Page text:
Theresa May has been told to scrap "appalling" fit-to-work assessments after MPs raised a report in The Independent showing nearly one in two women trying to claim benefits had attempted suicide.
SNP's Ian Blackford grilled the prime minister on "the impact of her government’s own social security policies" on people's mental health after she made a public commitment to reduce the number of self-inflicted deaths.
He pointed to a report by The Independent, which said that attempted suicides among out-of-work disability benefit claimants have more than doubled since the introduction of fit-to-work assessments in 2008.
Mr Blackford used the weekly prime minister's questions clash to challenge Ms May to agree to "eradicate policies and circumstances that lead to people to believe that suicide is their only option".
He told MPs: “I’m glad the prime minister agrees with me because, as reported by The Independent, nearly one in every two women taking part in the UK government’s work capability assessment say they have attempted suicide after or during the process.
“A series of secret internal enquiries into these reveal that Conservative ministers were repeatedly warned of the policies shortcomings.
“Will the prime minister commit today to ensuring that her new minister of suicide looks at the impact of her government’s own social security policies and at long last scrap the appalling work capability assessment?”
Ms May defended the assessments, which she said were regularly reviewed by the Department for Work and Pensions.
She said: “These were assessments that were introduced by a previous government [Labour in 2008].
“It is important that we get these assessments right. I think it is right that we are encouraging people into the workplace and wanting to ensure that those people are in the workplace - who are able to be in the workplace - are given the support to enable them to do that.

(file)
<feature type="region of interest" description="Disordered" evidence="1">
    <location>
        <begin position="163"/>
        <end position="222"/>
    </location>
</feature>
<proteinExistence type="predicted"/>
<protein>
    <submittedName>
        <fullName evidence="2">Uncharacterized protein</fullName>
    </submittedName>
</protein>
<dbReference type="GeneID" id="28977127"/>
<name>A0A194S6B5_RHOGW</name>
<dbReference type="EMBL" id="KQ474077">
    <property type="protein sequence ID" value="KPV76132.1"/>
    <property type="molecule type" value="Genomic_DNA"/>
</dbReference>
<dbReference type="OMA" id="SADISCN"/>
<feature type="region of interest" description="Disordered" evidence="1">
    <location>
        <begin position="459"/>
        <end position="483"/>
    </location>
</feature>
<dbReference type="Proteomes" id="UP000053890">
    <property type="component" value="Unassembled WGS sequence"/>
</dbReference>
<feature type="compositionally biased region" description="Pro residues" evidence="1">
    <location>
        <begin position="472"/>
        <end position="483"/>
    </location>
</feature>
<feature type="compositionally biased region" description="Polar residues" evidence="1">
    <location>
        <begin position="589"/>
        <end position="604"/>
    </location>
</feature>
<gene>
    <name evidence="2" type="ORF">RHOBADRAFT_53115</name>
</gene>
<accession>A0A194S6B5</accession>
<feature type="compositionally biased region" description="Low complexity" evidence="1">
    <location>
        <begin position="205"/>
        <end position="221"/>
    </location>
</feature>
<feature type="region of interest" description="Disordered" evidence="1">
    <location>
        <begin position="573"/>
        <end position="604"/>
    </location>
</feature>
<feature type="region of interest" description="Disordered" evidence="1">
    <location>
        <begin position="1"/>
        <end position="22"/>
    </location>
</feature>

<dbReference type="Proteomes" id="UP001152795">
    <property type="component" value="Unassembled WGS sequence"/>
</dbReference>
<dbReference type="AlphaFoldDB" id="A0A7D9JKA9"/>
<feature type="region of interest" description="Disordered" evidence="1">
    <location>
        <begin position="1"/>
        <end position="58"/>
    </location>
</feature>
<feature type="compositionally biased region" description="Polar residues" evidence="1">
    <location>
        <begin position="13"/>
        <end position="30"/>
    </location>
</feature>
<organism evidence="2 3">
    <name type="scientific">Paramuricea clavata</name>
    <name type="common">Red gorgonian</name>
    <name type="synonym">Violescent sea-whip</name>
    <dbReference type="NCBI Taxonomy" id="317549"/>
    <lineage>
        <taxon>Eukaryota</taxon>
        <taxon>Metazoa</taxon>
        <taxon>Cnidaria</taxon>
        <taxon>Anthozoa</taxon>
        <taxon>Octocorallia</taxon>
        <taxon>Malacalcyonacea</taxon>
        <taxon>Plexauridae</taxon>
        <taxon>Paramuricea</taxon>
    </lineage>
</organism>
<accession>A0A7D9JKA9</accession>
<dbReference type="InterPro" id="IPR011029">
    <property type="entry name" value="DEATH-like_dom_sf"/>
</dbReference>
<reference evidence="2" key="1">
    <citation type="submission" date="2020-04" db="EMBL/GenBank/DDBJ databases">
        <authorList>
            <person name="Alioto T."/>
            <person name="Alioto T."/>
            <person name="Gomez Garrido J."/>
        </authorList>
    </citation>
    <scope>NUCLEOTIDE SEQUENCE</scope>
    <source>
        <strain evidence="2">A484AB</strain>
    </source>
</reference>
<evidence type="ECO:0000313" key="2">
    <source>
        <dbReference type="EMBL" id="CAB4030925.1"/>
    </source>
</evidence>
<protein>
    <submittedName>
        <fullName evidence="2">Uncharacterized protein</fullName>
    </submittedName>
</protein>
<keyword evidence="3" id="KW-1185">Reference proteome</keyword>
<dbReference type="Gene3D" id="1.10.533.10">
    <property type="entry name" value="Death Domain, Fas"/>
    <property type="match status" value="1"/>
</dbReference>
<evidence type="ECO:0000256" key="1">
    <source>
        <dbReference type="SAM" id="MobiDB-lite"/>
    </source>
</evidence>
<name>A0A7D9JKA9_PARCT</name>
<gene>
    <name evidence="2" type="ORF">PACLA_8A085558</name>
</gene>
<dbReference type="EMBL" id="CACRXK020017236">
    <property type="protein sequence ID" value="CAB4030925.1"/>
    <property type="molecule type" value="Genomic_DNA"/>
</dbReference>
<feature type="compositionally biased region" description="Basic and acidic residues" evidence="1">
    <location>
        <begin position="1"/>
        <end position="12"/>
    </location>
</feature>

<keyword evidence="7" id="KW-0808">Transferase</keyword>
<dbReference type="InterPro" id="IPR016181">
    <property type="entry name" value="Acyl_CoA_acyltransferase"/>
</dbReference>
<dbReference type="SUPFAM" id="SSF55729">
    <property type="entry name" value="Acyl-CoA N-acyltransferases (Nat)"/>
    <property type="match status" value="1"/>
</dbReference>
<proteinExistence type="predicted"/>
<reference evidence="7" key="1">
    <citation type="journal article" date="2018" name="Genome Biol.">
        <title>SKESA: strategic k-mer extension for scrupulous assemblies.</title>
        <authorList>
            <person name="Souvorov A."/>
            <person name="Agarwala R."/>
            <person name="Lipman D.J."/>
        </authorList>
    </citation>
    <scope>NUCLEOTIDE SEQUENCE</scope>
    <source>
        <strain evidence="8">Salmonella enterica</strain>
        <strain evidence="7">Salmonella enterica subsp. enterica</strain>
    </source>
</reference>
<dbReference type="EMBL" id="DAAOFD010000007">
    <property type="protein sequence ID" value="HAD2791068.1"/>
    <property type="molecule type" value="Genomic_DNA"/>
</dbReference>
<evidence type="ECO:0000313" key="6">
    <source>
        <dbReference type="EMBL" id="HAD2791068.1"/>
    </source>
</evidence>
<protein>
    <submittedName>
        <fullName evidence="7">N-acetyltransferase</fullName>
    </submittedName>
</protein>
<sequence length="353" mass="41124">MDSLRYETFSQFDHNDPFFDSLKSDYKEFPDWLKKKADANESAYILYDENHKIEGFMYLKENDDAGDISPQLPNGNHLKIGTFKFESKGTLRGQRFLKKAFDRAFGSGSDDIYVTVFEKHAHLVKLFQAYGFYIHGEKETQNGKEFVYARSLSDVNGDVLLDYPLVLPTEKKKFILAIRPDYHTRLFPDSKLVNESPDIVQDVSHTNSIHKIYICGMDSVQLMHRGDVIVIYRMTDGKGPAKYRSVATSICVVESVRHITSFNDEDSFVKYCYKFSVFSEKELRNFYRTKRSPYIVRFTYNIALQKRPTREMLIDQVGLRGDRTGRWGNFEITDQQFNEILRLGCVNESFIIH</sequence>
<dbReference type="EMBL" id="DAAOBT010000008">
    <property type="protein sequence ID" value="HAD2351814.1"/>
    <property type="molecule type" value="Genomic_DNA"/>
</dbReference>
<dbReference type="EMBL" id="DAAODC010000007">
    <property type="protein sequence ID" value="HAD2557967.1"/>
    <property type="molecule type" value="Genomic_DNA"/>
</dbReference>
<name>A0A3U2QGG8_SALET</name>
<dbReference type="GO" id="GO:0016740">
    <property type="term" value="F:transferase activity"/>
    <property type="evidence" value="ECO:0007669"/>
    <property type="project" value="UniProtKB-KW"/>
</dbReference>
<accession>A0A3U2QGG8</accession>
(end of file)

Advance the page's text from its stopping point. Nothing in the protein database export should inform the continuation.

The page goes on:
"That is what we want to do, I think it is right that we maintain assessments."
The row came after Ms May appointed Jackie Doyle-Price as the first ever minister for suicide prevention as part of a £1.8 million push to reduce the number of people taking their own lives.
However research, published by the Disability News Service last year, raised questions over the impact of welfare reforms on the mental health of claimants.
Analysis of NHS data from surveys taken in 2007 and 2014 found that nearly half of people surveyed on out-of-work disability benefits said in 2014 that they had attempted to take their own lives.
Results from the 2007 survey – taken a year before the work capability assessment (WCA) test began – show 21 per cent of incapacity benefit claimants had attempted suicide.
The same survey in 2014 found that 43 per cent of ESA claimants – and as high as 47 per cent of female claimants – had attempted suicide in their lifetimes, compared with 7 per cent of the general population.
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